Cryotherapy for Fibromyalgia
Overwhelming exhaustion and agonising pain are a daily reality for fibromyalgia patients. Chronic muscle pain and stiffness, extreme exhaustion and low energy, sleeplessness, memory loss, migraines, decreased tolerance for activity, and a host of other incapacitating symptoms are all brought on by the incurable illness.
We are aware that certain illnesses, as well as exhaustion, hormonal changes, and stress, can make symptoms worse, but little is understood about the causes of fibromyalgia. The NHS advises aerobic and resistance exercise training as part of the treatment for the condition, which is primarily carried out by the patient. In addition to the prescription of medicines, relaxation techniques and better sleep techniques are also advised.
However, studies have shown that whole-body cryotherapy, particularly when paired with the aforementioned treatments, can considerably reduce the symptoms of fibromyalgia. Whole body cryotherapy has been used to treat the condition successfully for some time and has been demonstrated to be effective in alleviating the following fibromyalgia symptoms:
- Pain and memory of pain
- Muscle tension and a greater propensity for muscular exhaustion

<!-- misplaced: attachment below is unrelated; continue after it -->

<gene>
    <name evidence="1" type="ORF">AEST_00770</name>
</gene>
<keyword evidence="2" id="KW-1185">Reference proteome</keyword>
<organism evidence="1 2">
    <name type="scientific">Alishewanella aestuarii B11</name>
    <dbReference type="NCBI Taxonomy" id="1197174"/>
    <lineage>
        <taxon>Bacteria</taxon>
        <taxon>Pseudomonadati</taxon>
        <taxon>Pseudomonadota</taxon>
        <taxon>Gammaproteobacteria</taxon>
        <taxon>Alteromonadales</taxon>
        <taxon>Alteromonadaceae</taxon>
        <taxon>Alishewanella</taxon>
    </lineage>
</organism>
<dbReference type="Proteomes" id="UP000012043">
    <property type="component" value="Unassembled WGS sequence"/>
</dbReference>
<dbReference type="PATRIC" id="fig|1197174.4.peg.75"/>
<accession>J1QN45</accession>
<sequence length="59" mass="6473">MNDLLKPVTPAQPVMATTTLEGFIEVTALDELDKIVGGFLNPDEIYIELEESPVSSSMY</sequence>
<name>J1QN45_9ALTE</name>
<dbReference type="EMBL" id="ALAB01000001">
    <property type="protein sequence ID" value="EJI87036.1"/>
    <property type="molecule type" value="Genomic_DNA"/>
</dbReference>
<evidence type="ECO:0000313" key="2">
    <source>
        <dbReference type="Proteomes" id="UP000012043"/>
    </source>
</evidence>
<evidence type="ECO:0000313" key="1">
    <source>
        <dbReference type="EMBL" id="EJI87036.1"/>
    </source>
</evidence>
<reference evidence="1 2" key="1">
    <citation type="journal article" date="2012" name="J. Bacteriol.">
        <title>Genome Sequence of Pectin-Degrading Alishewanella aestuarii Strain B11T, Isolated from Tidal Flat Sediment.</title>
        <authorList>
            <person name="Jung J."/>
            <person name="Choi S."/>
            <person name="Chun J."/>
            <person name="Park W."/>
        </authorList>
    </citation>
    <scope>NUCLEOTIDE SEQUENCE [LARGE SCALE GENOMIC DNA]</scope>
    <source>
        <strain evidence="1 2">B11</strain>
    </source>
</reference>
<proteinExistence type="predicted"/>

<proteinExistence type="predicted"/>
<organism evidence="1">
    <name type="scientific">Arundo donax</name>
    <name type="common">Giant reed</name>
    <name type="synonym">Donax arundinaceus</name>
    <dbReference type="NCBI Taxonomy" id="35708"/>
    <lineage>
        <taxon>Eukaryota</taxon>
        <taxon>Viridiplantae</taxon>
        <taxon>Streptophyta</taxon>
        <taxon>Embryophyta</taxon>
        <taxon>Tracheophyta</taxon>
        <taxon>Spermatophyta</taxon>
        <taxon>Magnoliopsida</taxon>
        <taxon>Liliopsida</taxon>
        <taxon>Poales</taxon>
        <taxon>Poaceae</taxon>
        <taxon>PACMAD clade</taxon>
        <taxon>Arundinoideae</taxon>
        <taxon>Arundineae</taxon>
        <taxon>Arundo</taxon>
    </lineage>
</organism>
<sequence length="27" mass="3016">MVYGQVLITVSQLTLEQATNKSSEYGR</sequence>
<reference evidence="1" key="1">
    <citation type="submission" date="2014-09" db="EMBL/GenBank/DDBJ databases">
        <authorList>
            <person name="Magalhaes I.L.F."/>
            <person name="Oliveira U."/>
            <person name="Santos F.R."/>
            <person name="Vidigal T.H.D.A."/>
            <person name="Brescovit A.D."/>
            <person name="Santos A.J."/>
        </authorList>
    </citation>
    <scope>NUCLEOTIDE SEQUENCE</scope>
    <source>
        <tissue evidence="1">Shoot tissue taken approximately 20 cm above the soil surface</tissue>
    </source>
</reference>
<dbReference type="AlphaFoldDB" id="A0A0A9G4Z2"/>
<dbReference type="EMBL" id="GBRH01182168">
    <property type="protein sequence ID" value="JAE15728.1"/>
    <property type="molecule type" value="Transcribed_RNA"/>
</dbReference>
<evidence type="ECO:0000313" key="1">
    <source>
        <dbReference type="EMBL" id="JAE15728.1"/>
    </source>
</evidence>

- Joint mobility limitations brought on by muscle fatigue
- Sleep problems
- Depressive moods
- Interruption of orthostatic regulatory
- Organic causes with secondary fibromyalgia (when fibromyalgia occurs as a result of another disease), also spinal diseases, inflammatory-rheumatic diseases and psoriasis.
Cryotherapy to manage your Fibromyalgia
A recent scientific research report emphasised the advantages of whole-body cryotherapy for fibromyalgia patients. Fibromyalgia is a crippling disorder that affects the mental health and quality of life of sufferers as well as causing great fatigue and widespread pain across the body. Although the specific cause of fibromyalgia is unknown, it is believed that a number of variables, including a chemical imbalance in the body, heredity, aberrant pain signals to the brain, or significant emotional triggers, such as the loss of a loved one, may be responsible. However, recent clinical studies have discovered proof that the disease is connected to erratic amounts of pro-inflammatory cytokines. Nearly one in twenty people may be at some level afflicted by the disorders, according to the NHS website. Unfortunately, there is no known cure, but the symptoms can be controlled.